Daily dose: Training worker drones edition


Business Can Pay to Train Its Own Work Force (Chronicle of Higher Ed) -- This is how employment is supposed to work. Companies hire broadly educated workers, invest in appropriate training, and reap the profits of a specialized work force. Increasingly, however, employers have discovered a way to offload the nettlesome cost of worker training. The trick is to relabel it as education, then complain that your prospective employees aren’t getting the right kind. … Bemoaning the unpreparedness of undergraduates isn’t new. Today, however, those complaints are getting a more sympathetic hearing from the policy makers who govern public higher education. "We’ve got to adapt our education to what the marketplace needs," N.C. Gov. Pat McCrory said this year at a conference on innovation. "People are ready to get the work. Let’s teach them these skills as quick as possible."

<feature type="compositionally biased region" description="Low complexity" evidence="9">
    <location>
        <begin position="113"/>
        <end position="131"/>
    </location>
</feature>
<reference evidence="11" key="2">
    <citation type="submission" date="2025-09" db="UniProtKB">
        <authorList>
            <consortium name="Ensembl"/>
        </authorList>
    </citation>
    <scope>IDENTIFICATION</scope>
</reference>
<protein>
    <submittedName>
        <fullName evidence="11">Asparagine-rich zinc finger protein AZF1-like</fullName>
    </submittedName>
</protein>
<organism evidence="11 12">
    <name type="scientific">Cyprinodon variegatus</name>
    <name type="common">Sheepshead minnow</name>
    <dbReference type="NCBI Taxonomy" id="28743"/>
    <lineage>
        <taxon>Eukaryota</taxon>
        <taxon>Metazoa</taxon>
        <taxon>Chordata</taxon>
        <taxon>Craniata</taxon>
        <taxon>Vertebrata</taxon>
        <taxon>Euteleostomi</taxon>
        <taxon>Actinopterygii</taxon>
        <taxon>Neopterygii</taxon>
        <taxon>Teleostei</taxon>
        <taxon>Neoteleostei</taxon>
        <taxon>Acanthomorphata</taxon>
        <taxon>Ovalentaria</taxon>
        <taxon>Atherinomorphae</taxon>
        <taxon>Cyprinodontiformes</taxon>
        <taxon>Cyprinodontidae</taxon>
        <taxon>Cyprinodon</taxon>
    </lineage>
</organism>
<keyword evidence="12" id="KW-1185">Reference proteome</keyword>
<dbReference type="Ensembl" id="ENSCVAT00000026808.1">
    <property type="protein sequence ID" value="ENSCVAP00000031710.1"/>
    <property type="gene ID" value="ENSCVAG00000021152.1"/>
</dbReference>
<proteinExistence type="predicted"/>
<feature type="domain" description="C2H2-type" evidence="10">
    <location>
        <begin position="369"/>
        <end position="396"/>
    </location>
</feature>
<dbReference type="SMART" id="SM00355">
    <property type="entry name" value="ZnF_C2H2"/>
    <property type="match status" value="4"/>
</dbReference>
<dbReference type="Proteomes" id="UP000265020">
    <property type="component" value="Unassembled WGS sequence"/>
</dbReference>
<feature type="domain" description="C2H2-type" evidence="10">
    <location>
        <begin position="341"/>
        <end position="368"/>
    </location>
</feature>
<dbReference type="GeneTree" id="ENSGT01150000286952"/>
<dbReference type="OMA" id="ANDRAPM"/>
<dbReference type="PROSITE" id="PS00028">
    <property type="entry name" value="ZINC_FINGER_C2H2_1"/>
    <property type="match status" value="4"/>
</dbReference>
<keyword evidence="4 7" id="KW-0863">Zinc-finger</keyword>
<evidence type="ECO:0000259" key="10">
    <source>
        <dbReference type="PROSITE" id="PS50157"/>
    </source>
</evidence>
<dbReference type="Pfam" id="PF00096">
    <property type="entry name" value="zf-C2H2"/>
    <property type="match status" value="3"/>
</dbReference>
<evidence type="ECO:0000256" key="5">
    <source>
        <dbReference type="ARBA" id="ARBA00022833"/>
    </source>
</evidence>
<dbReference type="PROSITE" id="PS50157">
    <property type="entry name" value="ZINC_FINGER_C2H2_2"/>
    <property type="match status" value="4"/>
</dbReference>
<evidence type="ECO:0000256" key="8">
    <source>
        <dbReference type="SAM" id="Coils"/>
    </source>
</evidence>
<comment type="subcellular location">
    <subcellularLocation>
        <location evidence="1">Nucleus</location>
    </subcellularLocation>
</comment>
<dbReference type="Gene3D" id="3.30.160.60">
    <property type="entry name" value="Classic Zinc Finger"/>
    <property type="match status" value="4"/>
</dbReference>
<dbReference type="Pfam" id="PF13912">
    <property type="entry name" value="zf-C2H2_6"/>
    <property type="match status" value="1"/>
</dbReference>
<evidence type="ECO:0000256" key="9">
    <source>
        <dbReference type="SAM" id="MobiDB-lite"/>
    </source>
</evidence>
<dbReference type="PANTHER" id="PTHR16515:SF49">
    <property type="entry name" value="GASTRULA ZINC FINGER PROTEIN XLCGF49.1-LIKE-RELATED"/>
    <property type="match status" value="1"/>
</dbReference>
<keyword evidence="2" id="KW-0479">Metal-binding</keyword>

VA being crunched by numbers

The true costs of multiple wars are piling up:

The number of veterans on waiting lists of one month or more is now 50 percent higher than it was during the height of last year’s problems, department officials say. The department is also facing a nearly $3 billion budget shortfall, which could affect care for many veterans.

Since the waiting-list scandal broke last year, the department has broadly expanded access to care. Its doctors and nurses have handled 2.7 million more appointments than in any previous year, while authorizing 900,000 additional patients to see outside physicians. In all, agency officials say, they have increased capacity by more than seven million patient visits per year — double what they originally thought they needed to fix shortcomings.